Minestrone Soup with Blue Cheese-Parmesan Meatballs

Sunday is our day to rest, which includes a rest from cooking, so dinners throughout the week have to carry us through the weekend. As the weather turns colder, soup is ideal to comfort from the chill in the air, as well as provide for Sunday’s break from the kitchen.  I have had this Minestrone Soup recipe rolling around in my head for months. It is one of those things you have to get into the kitchen to work it out—even take an entire day just to make it as you imagined. Well, that’s how it is for me, anyway.

Yes, I’ve had those times when not all the tweaks and additions measure up to what my taste buds anticipated, though it is never a waste, I always learn. Fortunately, yesterday wasn’t one of those times :D.  This recipe turned to gold right before my eyes with beefy broth, loads of savory vegetables, and tender meatballs.

Rolling mini-meatballs can be a bit tedious, but I am a perfect bite kind of gal, so there has to be more than just a meatball on the spoon.  The blue cheese is subtle, blending with the Parmesan beautifully, packing deep flavor in each morsel—it was exactly as I imagined. If it is the perfect bite you’re after, you will want a hearty, crusty bread to soak up every drop of the delicious broth too.

Minestrone Soup with Blue Cheese-Parmesan Meatballs

Serves 8-10
For the Meatballs:
2          eggs
1/2      cup  milk
1 1/2   teaspoons  Worcestershire sauce
1/2      cup  bread crumbs [for gluten-free, use GF bread]
3/4     cup  Parmigiano-Reggiano — grated
1/4      cup  fresh parsley — minced
1           teaspoon sea salt
1           teaspoon  pepper
2          teaspoons  unrefined sugar
1/2      teaspoon  ground ginger
1/2      teaspoon  ground nutmeg
1/2      teaspoon  ground allspice
1          teaspoon  Italian seasoning
1          teaspoon  oregano
2         tablespoons  extra virgin olive oil
1          medium  onion — finely chopped
3         cloves  garlic — minced
1          pound  ground beef
1          pound  ground lamb
1/2      pound  hot Italian sausage — casing removed
1/4      cup  blue cheese — crumbled fine

For the Soup:
3        quarts  beef stock
2×3 piece  Parmigiano-Reggiano rind
4        tablespoons  extra virgin olive oil
1 1/2  cups  leeks — white and light green part only, coarsely chopped
1         cup  fennel bulb — sliced, then coarsely chopped
1         cup  celery — chopped
6         cloves  garlic — minced
1         cup  carrots — diced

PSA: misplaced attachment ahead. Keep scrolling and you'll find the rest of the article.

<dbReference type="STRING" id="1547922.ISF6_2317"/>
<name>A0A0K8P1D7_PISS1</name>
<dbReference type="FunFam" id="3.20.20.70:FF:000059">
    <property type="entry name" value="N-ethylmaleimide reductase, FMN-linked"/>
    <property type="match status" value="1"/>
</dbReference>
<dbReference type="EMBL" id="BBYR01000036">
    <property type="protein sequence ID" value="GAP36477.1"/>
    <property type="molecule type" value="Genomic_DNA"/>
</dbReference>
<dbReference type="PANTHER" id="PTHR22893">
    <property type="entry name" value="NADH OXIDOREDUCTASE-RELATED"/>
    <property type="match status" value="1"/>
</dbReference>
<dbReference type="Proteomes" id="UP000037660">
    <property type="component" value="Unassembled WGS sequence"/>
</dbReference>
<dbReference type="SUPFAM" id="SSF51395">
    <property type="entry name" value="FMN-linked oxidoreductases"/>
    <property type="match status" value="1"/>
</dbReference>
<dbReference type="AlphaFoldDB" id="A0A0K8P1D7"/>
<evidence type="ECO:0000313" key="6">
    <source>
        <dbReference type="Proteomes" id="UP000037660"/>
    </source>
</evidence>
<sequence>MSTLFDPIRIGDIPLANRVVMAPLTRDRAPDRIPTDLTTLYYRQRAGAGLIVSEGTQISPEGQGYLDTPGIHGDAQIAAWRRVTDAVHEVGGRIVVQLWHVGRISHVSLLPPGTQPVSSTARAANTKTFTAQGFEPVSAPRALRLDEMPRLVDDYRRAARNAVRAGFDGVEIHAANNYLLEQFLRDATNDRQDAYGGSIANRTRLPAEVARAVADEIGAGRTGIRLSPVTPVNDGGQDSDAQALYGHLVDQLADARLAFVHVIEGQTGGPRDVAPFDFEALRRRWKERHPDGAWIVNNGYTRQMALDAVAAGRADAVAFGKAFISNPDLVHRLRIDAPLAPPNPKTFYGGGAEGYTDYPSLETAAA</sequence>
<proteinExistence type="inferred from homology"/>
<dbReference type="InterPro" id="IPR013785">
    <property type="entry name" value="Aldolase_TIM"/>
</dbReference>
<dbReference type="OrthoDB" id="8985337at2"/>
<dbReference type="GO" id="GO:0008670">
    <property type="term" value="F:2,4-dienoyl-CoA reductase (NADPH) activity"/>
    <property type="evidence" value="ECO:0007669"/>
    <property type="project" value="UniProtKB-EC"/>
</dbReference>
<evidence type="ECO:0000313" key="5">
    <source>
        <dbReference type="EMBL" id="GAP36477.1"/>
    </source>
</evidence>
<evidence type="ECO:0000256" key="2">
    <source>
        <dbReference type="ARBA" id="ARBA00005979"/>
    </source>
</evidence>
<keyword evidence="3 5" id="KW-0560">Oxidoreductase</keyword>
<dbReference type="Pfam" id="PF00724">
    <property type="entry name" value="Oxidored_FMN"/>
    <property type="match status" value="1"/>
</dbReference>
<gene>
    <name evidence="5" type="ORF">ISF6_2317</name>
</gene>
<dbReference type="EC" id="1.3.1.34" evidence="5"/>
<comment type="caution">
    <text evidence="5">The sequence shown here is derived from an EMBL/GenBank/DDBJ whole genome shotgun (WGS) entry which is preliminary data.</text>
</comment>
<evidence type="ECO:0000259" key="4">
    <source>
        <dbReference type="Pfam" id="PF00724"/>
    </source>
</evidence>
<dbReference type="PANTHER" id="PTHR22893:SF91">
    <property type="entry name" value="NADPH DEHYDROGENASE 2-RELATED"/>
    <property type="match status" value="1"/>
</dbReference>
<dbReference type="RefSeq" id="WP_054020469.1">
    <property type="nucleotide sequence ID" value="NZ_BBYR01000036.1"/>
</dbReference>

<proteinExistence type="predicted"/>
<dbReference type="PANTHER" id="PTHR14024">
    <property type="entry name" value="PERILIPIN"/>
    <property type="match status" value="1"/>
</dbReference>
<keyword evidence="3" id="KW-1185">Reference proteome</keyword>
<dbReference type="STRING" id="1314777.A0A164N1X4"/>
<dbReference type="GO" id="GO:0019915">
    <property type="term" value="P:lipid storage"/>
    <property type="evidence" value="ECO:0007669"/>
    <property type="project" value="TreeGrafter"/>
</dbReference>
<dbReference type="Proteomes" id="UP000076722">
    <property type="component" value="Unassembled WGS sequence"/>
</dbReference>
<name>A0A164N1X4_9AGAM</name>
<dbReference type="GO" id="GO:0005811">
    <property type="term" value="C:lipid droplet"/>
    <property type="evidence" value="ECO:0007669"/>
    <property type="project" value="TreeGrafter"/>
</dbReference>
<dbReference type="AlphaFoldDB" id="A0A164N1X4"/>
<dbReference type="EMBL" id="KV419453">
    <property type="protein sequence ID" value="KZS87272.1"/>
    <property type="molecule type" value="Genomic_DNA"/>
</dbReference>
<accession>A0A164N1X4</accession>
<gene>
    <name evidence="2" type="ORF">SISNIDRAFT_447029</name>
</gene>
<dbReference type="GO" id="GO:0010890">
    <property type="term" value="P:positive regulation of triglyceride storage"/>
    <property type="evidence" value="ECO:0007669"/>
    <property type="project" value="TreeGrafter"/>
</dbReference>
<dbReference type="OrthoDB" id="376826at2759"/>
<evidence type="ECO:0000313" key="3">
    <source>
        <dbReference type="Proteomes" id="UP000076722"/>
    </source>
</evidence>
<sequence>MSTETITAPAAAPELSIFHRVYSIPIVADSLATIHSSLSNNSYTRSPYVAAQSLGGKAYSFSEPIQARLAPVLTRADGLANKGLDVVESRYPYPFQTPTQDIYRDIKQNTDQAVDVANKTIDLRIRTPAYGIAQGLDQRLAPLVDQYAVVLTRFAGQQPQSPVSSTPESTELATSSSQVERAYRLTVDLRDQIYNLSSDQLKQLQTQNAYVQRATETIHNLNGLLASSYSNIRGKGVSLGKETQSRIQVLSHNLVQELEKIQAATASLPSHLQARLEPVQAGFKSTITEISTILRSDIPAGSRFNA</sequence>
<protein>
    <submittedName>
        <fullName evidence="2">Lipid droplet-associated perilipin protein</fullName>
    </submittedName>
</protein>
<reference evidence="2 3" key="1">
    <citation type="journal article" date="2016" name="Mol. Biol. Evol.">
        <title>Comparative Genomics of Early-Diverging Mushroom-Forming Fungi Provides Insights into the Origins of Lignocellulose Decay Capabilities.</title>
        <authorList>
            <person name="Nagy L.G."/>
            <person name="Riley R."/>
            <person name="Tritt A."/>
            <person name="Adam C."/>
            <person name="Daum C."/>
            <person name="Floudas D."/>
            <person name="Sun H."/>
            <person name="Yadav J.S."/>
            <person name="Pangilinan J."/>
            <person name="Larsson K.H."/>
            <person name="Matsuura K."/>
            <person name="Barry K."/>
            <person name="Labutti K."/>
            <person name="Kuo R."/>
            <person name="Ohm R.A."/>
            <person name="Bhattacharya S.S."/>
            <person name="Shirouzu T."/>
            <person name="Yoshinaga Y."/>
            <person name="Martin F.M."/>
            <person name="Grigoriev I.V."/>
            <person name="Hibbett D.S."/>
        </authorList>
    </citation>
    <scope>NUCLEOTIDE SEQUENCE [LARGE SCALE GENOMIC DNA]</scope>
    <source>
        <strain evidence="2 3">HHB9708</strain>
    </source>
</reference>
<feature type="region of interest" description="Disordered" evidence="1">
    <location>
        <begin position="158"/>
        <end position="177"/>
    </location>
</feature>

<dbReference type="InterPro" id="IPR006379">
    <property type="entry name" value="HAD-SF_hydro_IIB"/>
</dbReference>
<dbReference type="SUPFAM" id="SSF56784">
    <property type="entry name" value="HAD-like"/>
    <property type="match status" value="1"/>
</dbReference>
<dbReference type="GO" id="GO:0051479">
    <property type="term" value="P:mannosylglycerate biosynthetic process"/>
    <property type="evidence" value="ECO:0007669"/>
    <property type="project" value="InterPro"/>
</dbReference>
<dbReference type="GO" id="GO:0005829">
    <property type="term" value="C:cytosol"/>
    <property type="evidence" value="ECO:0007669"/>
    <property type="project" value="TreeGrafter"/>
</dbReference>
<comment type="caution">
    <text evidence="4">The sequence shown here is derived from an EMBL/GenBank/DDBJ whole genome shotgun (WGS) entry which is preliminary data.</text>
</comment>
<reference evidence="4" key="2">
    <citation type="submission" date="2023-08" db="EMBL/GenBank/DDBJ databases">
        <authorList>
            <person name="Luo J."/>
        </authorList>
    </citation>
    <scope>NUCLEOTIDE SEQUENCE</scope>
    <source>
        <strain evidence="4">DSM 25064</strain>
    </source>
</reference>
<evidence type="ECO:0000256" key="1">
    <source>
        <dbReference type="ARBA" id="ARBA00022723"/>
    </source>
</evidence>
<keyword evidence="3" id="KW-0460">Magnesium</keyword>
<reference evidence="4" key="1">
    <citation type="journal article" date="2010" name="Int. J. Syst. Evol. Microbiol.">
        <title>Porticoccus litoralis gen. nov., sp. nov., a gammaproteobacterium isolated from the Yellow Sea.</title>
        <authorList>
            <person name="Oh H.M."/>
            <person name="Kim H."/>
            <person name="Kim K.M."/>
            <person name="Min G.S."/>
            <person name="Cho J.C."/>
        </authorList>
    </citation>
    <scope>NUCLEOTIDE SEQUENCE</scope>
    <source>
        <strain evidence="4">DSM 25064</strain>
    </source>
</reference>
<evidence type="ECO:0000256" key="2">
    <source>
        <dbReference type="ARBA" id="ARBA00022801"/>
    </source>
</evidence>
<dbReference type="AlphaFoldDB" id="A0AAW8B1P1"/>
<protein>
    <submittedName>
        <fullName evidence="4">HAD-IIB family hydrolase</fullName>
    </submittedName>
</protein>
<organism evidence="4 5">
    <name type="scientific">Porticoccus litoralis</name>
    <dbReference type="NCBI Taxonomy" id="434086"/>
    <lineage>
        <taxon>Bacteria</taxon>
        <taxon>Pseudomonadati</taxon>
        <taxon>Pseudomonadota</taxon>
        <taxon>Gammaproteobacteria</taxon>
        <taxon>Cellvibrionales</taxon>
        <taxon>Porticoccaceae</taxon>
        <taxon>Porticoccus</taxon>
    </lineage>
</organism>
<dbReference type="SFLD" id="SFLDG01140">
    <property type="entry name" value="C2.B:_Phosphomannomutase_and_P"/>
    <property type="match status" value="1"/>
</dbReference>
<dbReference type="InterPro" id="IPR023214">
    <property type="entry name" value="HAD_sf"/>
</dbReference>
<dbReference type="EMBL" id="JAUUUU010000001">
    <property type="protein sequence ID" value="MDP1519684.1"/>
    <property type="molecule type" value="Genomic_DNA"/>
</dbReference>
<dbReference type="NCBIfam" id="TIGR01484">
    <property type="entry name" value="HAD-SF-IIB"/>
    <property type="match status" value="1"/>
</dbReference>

1 1/2   cups  parsnips — diced
2         teaspoons  oregano
1/2     teaspoon  rosemary leaves — crushed fine
1/4     teaspoon  red pepper flakes
2         cans  diced tomatoes — crushed or pulsed in processor
1          can  red kidney beans — drained and rinsed
1 1/2   cups  dry pasta [for gluten-free, use Ancient Harvest Quinoa Shells]
3          cups  baby spinach leaves — lightly packed
1/2      cup  fresh parsley — minced
sea salt and pepper, to taste

For the Meatballs:
In a medium mixing bowl, beat eggs with milk and Worcestershire sauce.  Mix in the bread crumbs, Parmesan, parsley, salt, pepper, sugar, and spices; set aside.

Saute onion and garlic in 2 tablespoons olive oil over medium heat until softened.

Mix meats and blue cheese together, add egg and spice mixture and onions; mix thoroughly. Shape into small 1/2″ meatballs. Place meatballs on a rimmed baking sheet lined with parchment paper.  Broil on HI until lightly browned, about 6-8 minutes. Cooking time will vary depending on size of meatballs.  Break one open to be sure they are cooked through, extend cooking time if needed.

Set meatballs aside to finish the soup.  Note: This meatball recipe will produce more than is needed for the soup, though you can add as many as you like. Add the remaining meatballs to a pasta sauce or use for appetizers, simply freeze until ready to use.

For the Soup:
Pour beef stock into a soup pot and add a 2×3″ piece of Parmesan rind, bring to a low simmer (if you do not have Parmesan rind, grate some Parmesan into the stock). In a skillet over medium heat, saute leeks, fennel, and celery in half the olive oil until the vegetables begin to caramelize. Add garlic and continue to cook until garlic is fragrant, about 2-3 minutes. Add to the soup pot with stock.

In the same skillet, saute the carrots and parsnips in the other half of the olive oil over medium heat. Sprinkle with the oregano, rosemary, and red pepper flakes and cook until vegetables begin to brown lightly and herbs are fragrant. Add to the soup pot.

Crush the tomatoes by hand or in a food processor until desired consistency. Add tomatoes with juices to the pot along with the drained kidney beans and meatballs. Stir to combine and simmer until flavors meld and vegetables are cooked through, about 30 minutes.

Add dry pasta, spinach, and parsley to the soup and simmer an additional 15 minutes or until pasta is al dente. Salt and pepper, to taste. Garnish with more Parmesan and serve with crusty bread or Parmesan-Garlic toasts.